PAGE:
When you start out having theological problems with film's title, you can guess there will be more trouble to come. The first film was, of course, God's Not Dead, which is fine. But for the sequel they added a problematic numeral. Because with Twitter and texting, one might look at "2" as "too" and then one wonders who besides God is not dead. However, it is a much better title than God's Not Too Dead.
But what am I doing even discussing the title? We here at Movie Churches aren't reviewing films, let alone titles; we are here to talk about how the Church is portrayed in films.
We certainly aren't here to discuss how films portray the educational system, because if we were we'd have too much to write about with this movie. You see, the protagonist of the film, Grace Westley, is a high school history teacher. We see her giving her A.P. History class a lecture on Gandhi and the Rev. Dr. Martin Luther King, Jr. My daughter, who took A.P. History classes, told me there was a problem already with this premise, because an advanced placement class on World History might be studying Gandhi and a class studying United States history might study King... but why would they studying both?
The plot kicks in when a student asks if the teachings and tactics of these two men have any relationship to the teachings of Jesus. The teacher (played by Melissa Joan Hart, Sabrina the Teenage Witch) quotes the Sermon on the Mount. A student records this with a phone, and there is a furor about Christ being brought in the classroom. Again, my daughters, who are much closer to high school than I am, pointed out that a teacher is much more likely to get fired for not mentioning that a major world religion and religious text influenced history, than for mentioning them. That's the kind of question that tends to end up on Advanced Placement exams. The school board in the film is trying to keep the keep any mention of religion completely out of the classroom, when in the real world educational standards require teaching about all the major religions. So the central issue of this film just wouldn't be a thing. The sad thing is that there are many issues of religious freedom and freedom of speech in schools, but this isn't one of them.
But as I said, I'm writing about churches, not schools. I'm also not writing about the judicial system. In the film, the teacher is suspended without pay for mentioning Jesus in class. The teacher's union, of course, has no problem with this. And yet somehow parents of one of the students sue over this issue. And apparently, the school and the parents are somehow on the same side of the case, because there is so much money to be made from suing a high school history teacher who lives with her grandfather (Pat Boone). One would perhaps think this issue would go to arbitration. Instead it goes immediately to a full jury trial, because they must have run out of civil and criminal cases in this part of Arkansas. There are many cases in the courts these days relating to religious freedom, but the film makers would probably have had to deal with complex issues such as same sex marriage or contraception. They might also have had to show the complexity of two sides that have legitimate concerns rather than Good vs. Straw Man Evil.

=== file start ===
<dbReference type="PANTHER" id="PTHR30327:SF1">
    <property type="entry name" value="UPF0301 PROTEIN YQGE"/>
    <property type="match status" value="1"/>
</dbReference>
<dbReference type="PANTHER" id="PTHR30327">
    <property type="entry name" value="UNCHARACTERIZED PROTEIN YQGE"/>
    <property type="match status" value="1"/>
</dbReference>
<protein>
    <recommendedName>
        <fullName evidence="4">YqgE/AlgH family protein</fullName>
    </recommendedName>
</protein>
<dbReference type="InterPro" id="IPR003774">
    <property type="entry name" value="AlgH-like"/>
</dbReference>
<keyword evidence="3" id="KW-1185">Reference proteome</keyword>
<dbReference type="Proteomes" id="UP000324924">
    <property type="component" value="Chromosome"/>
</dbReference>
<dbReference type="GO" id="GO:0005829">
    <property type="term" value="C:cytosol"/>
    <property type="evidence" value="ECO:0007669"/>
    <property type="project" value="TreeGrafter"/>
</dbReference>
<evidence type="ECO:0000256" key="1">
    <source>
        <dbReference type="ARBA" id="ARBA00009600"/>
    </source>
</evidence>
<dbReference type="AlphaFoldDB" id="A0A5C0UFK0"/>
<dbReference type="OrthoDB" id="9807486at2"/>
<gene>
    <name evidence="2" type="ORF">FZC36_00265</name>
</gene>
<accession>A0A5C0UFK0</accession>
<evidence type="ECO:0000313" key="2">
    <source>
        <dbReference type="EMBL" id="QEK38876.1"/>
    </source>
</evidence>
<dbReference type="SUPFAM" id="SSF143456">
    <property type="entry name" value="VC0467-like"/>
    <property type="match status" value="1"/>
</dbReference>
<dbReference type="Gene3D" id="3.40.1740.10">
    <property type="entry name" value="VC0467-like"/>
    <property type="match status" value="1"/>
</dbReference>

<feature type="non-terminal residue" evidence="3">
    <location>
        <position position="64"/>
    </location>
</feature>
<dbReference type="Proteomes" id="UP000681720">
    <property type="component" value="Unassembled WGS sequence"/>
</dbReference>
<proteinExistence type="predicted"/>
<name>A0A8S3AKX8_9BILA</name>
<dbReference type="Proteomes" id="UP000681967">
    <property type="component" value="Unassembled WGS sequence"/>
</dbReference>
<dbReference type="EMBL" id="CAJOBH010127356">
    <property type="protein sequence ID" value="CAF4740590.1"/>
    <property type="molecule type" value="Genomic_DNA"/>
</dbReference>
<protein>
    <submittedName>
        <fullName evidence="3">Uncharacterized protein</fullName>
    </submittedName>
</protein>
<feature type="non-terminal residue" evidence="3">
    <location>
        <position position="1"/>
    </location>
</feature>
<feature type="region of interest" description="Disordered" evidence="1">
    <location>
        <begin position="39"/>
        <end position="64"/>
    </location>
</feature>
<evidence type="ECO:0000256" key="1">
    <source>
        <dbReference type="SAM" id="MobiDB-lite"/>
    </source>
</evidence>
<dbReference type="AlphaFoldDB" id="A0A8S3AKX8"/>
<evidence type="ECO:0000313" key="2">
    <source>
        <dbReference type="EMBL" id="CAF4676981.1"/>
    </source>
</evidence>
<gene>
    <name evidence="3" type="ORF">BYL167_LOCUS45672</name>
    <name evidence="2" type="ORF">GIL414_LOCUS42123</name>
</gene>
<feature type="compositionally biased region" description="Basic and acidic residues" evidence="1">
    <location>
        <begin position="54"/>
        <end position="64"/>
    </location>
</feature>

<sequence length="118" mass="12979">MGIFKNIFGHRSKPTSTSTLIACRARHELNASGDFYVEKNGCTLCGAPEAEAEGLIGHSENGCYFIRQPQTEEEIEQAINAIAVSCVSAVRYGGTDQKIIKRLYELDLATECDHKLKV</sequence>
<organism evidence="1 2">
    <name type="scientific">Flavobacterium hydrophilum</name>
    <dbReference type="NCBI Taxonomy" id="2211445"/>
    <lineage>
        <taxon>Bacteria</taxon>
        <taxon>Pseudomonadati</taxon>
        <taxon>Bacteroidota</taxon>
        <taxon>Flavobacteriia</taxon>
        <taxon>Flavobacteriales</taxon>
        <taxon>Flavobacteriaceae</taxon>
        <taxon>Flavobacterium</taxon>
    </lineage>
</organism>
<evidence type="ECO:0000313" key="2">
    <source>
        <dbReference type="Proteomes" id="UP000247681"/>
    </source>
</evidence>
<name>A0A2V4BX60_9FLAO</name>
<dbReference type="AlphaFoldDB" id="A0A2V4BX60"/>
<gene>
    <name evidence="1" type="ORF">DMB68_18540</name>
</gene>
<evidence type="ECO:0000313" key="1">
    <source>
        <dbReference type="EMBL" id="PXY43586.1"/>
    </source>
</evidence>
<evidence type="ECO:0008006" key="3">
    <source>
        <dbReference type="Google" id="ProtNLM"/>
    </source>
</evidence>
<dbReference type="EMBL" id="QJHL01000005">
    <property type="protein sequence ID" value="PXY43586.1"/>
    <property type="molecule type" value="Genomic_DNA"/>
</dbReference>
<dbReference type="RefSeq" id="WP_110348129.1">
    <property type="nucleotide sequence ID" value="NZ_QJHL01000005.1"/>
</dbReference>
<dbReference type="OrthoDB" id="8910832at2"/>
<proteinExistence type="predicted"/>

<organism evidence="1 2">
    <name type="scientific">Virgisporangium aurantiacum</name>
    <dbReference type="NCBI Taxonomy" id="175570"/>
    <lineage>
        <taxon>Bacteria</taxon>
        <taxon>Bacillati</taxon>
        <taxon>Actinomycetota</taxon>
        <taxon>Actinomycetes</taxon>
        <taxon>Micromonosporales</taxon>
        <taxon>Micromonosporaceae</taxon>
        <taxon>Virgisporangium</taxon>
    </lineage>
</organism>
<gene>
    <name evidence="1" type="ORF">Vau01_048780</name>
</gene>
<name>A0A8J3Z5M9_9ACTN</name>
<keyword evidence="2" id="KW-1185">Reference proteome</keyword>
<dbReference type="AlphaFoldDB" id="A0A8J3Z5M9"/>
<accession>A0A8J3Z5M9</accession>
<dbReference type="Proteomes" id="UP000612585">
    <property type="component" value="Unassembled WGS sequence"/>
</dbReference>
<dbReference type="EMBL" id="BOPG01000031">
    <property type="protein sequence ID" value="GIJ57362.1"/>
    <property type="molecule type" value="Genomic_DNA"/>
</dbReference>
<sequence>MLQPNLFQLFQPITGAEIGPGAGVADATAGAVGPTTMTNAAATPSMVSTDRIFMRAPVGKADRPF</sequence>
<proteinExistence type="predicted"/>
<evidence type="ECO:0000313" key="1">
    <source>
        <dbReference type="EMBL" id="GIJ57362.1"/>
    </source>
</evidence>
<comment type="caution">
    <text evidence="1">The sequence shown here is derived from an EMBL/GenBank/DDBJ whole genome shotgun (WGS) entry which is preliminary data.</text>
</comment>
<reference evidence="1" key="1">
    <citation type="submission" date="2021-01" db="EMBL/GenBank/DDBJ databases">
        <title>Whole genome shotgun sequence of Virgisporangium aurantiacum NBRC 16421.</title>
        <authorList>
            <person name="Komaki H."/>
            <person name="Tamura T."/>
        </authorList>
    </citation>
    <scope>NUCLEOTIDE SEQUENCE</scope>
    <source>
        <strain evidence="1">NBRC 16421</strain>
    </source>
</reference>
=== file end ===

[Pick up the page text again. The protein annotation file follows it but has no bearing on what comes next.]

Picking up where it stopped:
But, again, I'm writing about churches, not the courts. I'm certainly not writing about the bizarre travel habits of people in the film. For instance, a pastor, Rev. Dave, is in his office. Without notice, his friend from Africa, Rev. Jude, drops by asking if he can stay while he studies for his doctorate. A similar thing happens later in the film when a father travels from China to see his son in his college dorm. Neither of these men bothers to phone, write, or text before traveling over the seas for a visit.
No. I'm writing about the way the church is presented in the film, and, even more mysteriously, the church not seen in the film. As for the church seen, Rev. Dave is back from the first film, and we are still given no indication of what denomination he is a part of or what he does with his day. We do learn that he preaches, because he receives a subpoena from the city to submit his sermons. He refuses. (This may be the basis for God's Not Dead 3. We are given this clue for a sequel in a post credits sequence. About the only way this is like a Marvel Comics film is that it has a post credits sequence.)
More interesting is the church not seen in the film. We never see a pastor visit Grace, even though her life is upheaval because of this lawsuit. We never see anyone from her church visit. The only spiritual support Grace seems get is from her grandfather, Pat Boone. (Grace says her parents weren't Christians, but her grandfather definitely is. Go figure.) Oh, and that student whose parents bring the lawsuit? The girl just became a Christian, yet she already knows all the lyrics of "How GreatThou Art" and goes to Grace's house to sing on her doorstep.
So we're giving the church we see and the church we don't see in this film an average steeple grade of 2. (Here's hoping that if there is another sequel, it will raise the rating to 3.)